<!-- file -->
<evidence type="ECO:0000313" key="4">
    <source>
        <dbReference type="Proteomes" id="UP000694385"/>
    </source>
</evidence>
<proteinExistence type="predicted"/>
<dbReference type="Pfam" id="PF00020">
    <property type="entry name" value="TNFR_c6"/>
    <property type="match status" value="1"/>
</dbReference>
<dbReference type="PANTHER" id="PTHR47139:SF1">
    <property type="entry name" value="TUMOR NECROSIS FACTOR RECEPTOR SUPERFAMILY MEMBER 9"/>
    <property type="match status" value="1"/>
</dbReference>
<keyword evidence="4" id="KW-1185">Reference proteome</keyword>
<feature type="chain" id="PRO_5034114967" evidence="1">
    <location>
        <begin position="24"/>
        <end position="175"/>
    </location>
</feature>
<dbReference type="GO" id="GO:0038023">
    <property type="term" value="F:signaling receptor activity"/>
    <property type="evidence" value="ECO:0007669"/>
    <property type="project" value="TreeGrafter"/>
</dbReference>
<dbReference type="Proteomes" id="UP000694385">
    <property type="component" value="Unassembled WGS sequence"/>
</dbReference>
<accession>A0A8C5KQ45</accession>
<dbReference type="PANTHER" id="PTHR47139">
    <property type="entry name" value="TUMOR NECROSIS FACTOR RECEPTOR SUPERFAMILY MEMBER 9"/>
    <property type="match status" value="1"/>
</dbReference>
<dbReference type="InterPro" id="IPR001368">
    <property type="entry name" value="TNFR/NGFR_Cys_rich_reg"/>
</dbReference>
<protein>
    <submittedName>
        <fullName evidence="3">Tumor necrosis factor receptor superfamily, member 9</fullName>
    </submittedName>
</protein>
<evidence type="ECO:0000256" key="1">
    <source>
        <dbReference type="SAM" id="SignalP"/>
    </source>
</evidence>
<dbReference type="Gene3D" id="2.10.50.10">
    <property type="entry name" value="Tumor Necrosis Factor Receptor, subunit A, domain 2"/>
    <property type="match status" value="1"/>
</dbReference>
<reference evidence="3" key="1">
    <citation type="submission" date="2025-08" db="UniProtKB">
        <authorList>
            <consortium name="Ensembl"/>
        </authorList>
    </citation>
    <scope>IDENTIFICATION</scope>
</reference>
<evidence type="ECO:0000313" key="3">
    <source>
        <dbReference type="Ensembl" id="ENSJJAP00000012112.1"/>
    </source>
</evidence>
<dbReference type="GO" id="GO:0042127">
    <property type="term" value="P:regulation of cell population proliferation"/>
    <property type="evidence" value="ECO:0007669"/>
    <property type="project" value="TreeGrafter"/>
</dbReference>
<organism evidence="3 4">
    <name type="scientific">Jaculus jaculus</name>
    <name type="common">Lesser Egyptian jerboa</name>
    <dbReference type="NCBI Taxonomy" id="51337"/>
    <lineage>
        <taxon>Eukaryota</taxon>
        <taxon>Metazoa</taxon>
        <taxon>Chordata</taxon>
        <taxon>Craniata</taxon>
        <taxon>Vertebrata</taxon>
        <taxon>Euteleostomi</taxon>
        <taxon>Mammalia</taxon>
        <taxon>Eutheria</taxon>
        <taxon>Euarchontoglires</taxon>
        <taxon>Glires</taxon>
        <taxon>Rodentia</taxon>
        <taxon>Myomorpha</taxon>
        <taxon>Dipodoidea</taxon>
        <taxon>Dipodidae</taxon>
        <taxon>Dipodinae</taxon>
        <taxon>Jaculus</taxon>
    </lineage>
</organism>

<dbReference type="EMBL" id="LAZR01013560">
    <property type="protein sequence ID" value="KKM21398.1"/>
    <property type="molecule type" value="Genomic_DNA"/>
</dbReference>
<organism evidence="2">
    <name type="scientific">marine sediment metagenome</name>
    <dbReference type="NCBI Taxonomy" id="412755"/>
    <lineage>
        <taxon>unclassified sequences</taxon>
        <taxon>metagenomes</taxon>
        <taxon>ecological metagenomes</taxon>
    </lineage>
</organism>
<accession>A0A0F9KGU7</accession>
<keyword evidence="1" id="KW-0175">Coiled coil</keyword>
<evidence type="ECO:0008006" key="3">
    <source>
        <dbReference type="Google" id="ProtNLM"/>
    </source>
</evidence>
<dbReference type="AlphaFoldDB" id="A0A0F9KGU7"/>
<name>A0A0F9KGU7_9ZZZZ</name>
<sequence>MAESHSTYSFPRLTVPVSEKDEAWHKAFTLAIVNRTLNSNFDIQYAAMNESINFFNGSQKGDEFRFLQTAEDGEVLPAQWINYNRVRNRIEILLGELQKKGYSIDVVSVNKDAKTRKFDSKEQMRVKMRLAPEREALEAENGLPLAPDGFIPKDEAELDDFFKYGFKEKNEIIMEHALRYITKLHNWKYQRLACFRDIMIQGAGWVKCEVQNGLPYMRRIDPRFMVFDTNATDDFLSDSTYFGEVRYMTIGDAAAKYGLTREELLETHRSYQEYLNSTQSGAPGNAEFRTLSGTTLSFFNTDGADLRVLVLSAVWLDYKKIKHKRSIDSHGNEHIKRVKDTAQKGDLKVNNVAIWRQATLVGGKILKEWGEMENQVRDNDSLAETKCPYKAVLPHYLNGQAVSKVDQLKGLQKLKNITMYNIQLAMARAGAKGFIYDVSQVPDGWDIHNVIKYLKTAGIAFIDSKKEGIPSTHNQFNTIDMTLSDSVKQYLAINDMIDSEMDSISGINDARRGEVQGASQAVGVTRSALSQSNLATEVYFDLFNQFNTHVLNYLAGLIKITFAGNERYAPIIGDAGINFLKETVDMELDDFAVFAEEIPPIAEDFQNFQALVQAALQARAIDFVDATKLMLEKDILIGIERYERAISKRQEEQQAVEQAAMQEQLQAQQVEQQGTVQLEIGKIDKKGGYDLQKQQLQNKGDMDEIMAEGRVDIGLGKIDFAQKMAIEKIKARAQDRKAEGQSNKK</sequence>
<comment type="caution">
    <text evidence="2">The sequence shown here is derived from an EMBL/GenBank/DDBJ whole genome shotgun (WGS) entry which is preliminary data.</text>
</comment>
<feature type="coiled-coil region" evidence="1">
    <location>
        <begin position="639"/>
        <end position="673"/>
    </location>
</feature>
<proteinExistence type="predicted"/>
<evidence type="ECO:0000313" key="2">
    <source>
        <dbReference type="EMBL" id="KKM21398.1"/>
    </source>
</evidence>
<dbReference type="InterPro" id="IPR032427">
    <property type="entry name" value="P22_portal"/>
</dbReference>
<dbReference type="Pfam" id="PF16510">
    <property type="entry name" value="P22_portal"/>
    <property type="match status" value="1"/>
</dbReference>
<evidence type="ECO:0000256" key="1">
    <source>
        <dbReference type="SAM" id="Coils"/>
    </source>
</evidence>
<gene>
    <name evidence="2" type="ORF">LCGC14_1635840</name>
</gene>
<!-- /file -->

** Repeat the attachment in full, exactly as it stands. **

<evidence type="ECO:0000313" key="4">
    <source>
        <dbReference type="Proteomes" id="UP000694385"/>
    </source>
</evidence>
<proteinExistence type="predicted"/>
<dbReference type="Pfam" id="PF00020">
    <property type="entry name" value="TNFR_c6"/>
    <property type="match status" value="1"/>
</dbReference>
<dbReference type="PANTHER" id="PTHR47139:SF1">
    <property type="entry name" value="TUMOR NECROSIS FACTOR RECEPTOR SUPERFAMILY MEMBER 9"/>
    <property type="match status" value="1"/>
</dbReference>
<keyword evidence="4" id="KW-1185">Reference proteome</keyword>
<feature type="chain" id="PRO_5034114967" evidence="1">
    <location>
        <begin position="24"/>
        <end position="175"/>
    </location>
</feature>
<dbReference type="GO" id="GO:0038023">
    <property type="term" value="F:signaling receptor activity"/>
    <property type="evidence" value="ECO:0007669"/>
    <property type="project" value="TreeGrafter"/>
</dbReference>
<dbReference type="Proteomes" id="UP000694385">
    <property type="component" value="Unassembled WGS sequence"/>
</dbReference>
<accession>A0A8C5KQ45</accession>
<dbReference type="PANTHER" id="PTHR47139">
    <property type="entry name" value="TUMOR NECROSIS FACTOR RECEPTOR SUPERFAMILY MEMBER 9"/>
    <property type="match status" value="1"/>
</dbReference>
<dbReference type="InterPro" id="IPR001368">
    <property type="entry name" value="TNFR/NGFR_Cys_rich_reg"/>
</dbReference>
<protein>
    <submittedName>
        <fullName evidence="3">Tumor necrosis factor receptor superfamily, member 9</fullName>
    </submittedName>
</protein>
<evidence type="ECO:0000256" key="1">
    <source>
        <dbReference type="SAM" id="SignalP"/>
    </source>
</evidence>
<dbReference type="Gene3D" id="2.10.50.10">
    <property type="entry name" value="Tumor Necrosis Factor Receptor, subunit A, domain 2"/>
    <property type="match status" value="1"/>
</dbReference>
<reference evidence="3" key="1">
    <citation type="submission" date="2025-08" db="UniProtKB">
        <authorList>
            <consortium name="Ensembl"/>
        </authorList>
    </citation>
    <scope>IDENTIFICATION</scope>
</reference>
<evidence type="ECO:0000313" key="3">
    <source>
        <dbReference type="Ensembl" id="ENSJJAP00000012112.1"/>
    </source>
</evidence>
<dbReference type="GO" id="GO:0042127">
    <property type="term" value="P:regulation of cell population proliferation"/>
    <property type="evidence" value="ECO:0007669"/>
    <property type="project" value="TreeGrafter"/>
</dbReference>
<organism evidence="3 4">
    <name type="scientific">Jaculus jaculus</name>
    <name type="common">Lesser Egyptian jerboa</name>
    <dbReference type="NCBI Taxonomy" id="51337"/>
    <lineage>
        <taxon>Eukaryota</taxon>
        <taxon>Metazoa</taxon>
        <taxon>Chordata</taxon>
        <taxon>Craniata</taxon>
        <taxon>Vertebrata</taxon>
        <taxon>Euteleostomi</taxon>
        <taxon>Mammalia</taxon>
        <taxon>Eutheria</taxon>
        <taxon>Euarchontoglires</taxon>
        <taxon>Glires</taxon>
        <taxon>Rodentia</taxon>
        <taxon>Myomorpha</taxon>
        <taxon>Dipodoidea</taxon>
        <taxon>Dipodidae</taxon>
        <taxon>Dipodinae</taxon>
        <taxon>Jaculus</taxon>
    </lineage>
</organism>

<dbReference type="EMBL" id="LAZR01013560">
    <property type="protein sequence ID" value="KKM21398.1"/>
    <property type="molecule type" value="Genomic_DNA"/>
</dbReference>
<organism evidence="2">
    <name type="scientific">marine sediment metagenome</name>
    <dbReference type="NCBI Taxonomy" id="412755"/>
    <lineage>
        <taxon>unclassified sequences</taxon>
        <taxon>metagenomes</taxon>
        <taxon>ecological metagenomes</taxon>
    </lineage>
</organism>
<accession>A0A0F9KGU7</accession>
<keyword evidence="1" id="KW-0175">Coiled coil</keyword>
<evidence type="ECO:0008006" key="3">
    <source>
        <dbReference type="Google" id="ProtNLM"/>
    </source>
</evidence>
<dbReference type="AlphaFoldDB" id="A0A0F9KGU7"/>
<name>A0A0F9KGU7_9ZZZZ</name>
<sequence>MAESHSTYSFPRLTVPVSEKDEAWHKAFTLAIVNRTLNSNFDIQYAAMNESINFFNGSQKGDEFRFLQTAEDGEVLPAQWINYNRVRNRIEILLGELQKKGYSIDVVSVNKDAKTRKFDSKEQMRVKMRLAPEREALEAENGLPLAPDGFIPKDEAELDDFFKYGFKEKNEIIMEHALRYITKLHNWKYQRLACFRDIMIQGAGWVKCEVQNGLPYMRRIDPRFMVFDTNATDDFLSDSTYFGEVRYMTIGDAAAKYGLTREELLETHRSYQEYLNSTQSGAPGNAEFRTLSGTTLSFFNTDGADLRVLVLSAVWLDYKKIKHKRSIDSHGNEHIKRVKDTAQKGDLKVNNVAIWRQATLVGGKILKEWGEMENQVRDNDSLAETKCPYKAVLPHYLNGQAVSKVDQLKGLQKLKNITMYNIQLAMARAGAKGFIYDVSQVPDGWDIHNVIKYLKTAGIAFIDSKKEGIPSTHNQFNTIDMTLSDSVKQYLAINDMIDSEMDSISGINDARRGEVQGASQAVGVTRSALSQSNLATEVYFDLFNQFNTHVLNYLAGLIKITFAGNERYAPIIGDAGINFLKETVDMELDDFAVFAEEIPPIAEDFQNFQALVQAALQARAIDFVDATKLMLEKDILIGIERYERAISKRQEEQQAVEQAAMQEQLQAQQVEQQGTVQLEIGKIDKKGGYDLQKQQLQNKGDMDEIMAEGRVDIGLGKIDFAQKMAIEKIKARAQDRKAEGQSNKK</sequence>
<comment type="caution">
    <text evidence="2">The sequence shown here is derived from an EMBL/GenBank/DDBJ whole genome shotgun (WGS) entry which is preliminary data.</text>
</comment>
<feature type="coiled-coil region" evidence="1">
    <location>
        <begin position="639"/>
        <end position="673"/>
    </location>
</feature>
<proteinExistence type="predicted"/>
<evidence type="ECO:0000313" key="2">
    <source>
        <dbReference type="EMBL" id="KKM21398.1"/>
    </source>
</evidence>
<dbReference type="InterPro" id="IPR032427">
    <property type="entry name" value="P22_portal"/>
</dbReference>
<dbReference type="Pfam" id="PF16510">
    <property type="entry name" value="P22_portal"/>
    <property type="match status" value="1"/>
</dbReference>
<evidence type="ECO:0000256" key="1">
    <source>
        <dbReference type="SAM" id="Coils"/>
    </source>
</evidence>
<gene>
    <name evidence="2" type="ORF">LCGC14_1635840</name>
</gene>